Which Food Safety Plan Should I have?

Food thermometer in orange juice.
Measuring temperature is an important food safety process.

So you have a food product that you’ve made that people LOVE and are demanding that you take their money for it. You’re having fun in the kitchen and designing labels and suddenly you are told that if you want to sell your product you need a HACCP plan. You look online and you talk to people you know who work in the food industry and you are told, you don’t need a HACCP plan, you need a FSMA food safety plan. All these food safety acronyms: HACCP, FSMA, GMPS, SOPS, CCPs. PCs, FDA, USDA. I once challenged my undergraduate students to list as many acronyms to do with food safety as they could. My best student listed 72!

As a food start-up, where do you start?

You have so much to worry about; how can you understand what is meant by a HACCP plan or by a prerequisite program around GMPS. You want to make the best quality food product you can and of course that includes safety as well as flavor, texture, packaging etc. But…

So you’ve been asked for your HACCP or food safety plan and don’t know what that means. Sometimes you need a food safety plan/HACCP to get through your inspection. Or perhaps a wholesale customer has asked what you do for safety and someone mentioned the Food Safety Modernization Act (FSMA; pronounced Fizma) because your product doesn’t contain meat.

So what’s the difference and, more importantly, which one do you need?

Both HACCP and Food Safety Plans use scientific information to investigate what the hazards of your product are and how they can be controlled.

A picture of a man in blue and white shirt writing something in a notebook. A laptop computer is open next to him.
Research into hazards is a necessary part of food safety.
Image by StockSnap from Pixabay

Both consider three types of hazard: biological, chemical and physical. Chemical hazards typically includes allergens and radiological hazards.

Both plans expect you to have foundational programs in sanitation and other stuff that come under the guidelines of Good Manufacturing Practices also known as prerequisite programs.

Both programs expect that you will monitor the steps that remove the hazards. FSMA food safety plans also expect you to list and monitor steps that reduce or control hazards. So there is one difference.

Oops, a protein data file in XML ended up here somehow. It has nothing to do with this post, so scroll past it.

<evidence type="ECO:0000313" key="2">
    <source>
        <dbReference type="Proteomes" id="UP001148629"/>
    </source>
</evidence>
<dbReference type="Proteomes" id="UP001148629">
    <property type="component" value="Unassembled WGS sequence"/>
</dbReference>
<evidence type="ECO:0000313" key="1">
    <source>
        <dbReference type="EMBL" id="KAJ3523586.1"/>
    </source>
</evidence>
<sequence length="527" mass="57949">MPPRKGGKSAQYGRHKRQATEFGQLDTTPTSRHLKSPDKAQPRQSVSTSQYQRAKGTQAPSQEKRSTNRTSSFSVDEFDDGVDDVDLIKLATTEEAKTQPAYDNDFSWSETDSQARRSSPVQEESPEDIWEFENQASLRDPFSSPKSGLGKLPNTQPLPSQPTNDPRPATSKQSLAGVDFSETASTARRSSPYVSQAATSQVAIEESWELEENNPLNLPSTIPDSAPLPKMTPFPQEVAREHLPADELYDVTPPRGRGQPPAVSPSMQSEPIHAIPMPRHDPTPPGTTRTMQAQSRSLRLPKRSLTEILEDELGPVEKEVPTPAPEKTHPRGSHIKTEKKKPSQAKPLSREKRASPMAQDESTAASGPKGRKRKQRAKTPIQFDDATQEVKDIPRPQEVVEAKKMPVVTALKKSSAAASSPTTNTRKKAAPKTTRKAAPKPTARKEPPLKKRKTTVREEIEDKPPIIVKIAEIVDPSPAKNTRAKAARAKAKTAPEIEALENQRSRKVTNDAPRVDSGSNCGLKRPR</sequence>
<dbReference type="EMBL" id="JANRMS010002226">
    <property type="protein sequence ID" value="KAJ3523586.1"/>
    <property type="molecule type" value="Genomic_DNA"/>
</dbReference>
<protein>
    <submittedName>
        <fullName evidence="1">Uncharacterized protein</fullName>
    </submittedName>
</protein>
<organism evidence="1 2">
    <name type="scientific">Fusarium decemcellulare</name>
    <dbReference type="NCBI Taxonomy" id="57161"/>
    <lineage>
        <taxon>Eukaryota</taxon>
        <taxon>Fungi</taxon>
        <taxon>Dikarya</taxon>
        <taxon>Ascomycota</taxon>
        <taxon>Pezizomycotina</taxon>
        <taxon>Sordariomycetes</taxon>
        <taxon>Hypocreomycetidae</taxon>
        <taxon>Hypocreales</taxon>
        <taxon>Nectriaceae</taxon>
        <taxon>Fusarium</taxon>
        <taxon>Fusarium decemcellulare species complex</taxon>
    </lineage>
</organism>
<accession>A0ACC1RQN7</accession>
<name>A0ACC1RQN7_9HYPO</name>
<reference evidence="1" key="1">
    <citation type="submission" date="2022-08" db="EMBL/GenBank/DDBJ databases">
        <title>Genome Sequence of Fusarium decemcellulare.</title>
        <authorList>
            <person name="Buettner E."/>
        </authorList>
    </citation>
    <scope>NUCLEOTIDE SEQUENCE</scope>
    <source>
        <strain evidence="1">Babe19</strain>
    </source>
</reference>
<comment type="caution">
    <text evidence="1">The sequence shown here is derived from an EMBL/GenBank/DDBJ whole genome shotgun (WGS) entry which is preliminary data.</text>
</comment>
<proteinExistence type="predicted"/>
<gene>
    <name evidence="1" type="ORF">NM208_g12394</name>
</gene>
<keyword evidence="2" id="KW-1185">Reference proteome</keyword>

FSMA food safety plans also require you to have a recall plan, and permit you to control your hazards through sanitation controls or supply chain controls. These aren’t part of a HACCP plan.

So which plan do you need?

For Federal regulations there are three situations that you are required to have a HACCP plan:

  1. If you make a product containing meat or poultry which is inspected by USDA;
  2. if you make a juice; and
  3. if you make a product containing seafood.

All other products, which come under FDA jurisdiction, require a food safety plan.

HACCP stands for Hazard Analysis and Critical Control Points and the principles surrounding HACCP have been around since 1960s. FDA expanded on these principles when they wrote FSMA regulations. So if you have a HACCP plan, it can be part of your FSMA Food Safety Plan.

Whether you follow a HACCP plan and have critical control points or if you follow an FDA food safety plan with preventive controls, the end point is the same: making your product safer for your consumer. Both HACCP plans and Food Safety plans are food safety management tools.

In a later post, I will discuss more about what goes into writing of both plans. In the meantime if If you are still reading and aware that you need to get started on your food safety plan ASAP (ooh another acronym) click here to schedule a time to speak with me. The first call is free!!!





2 thoughts on “Which Food Safety Plan Should I have?

  1. Pingback: Prerequisite Programs Are The Core Of Your Food Safety Plan – Food Industry Employment Program

  2. QualitySmartSolutions

    The evidence-based documentation of HACCP Certification can be particularly beneficial for the organizations when they are subject to inspection by regulatory authorities or stakeholders.

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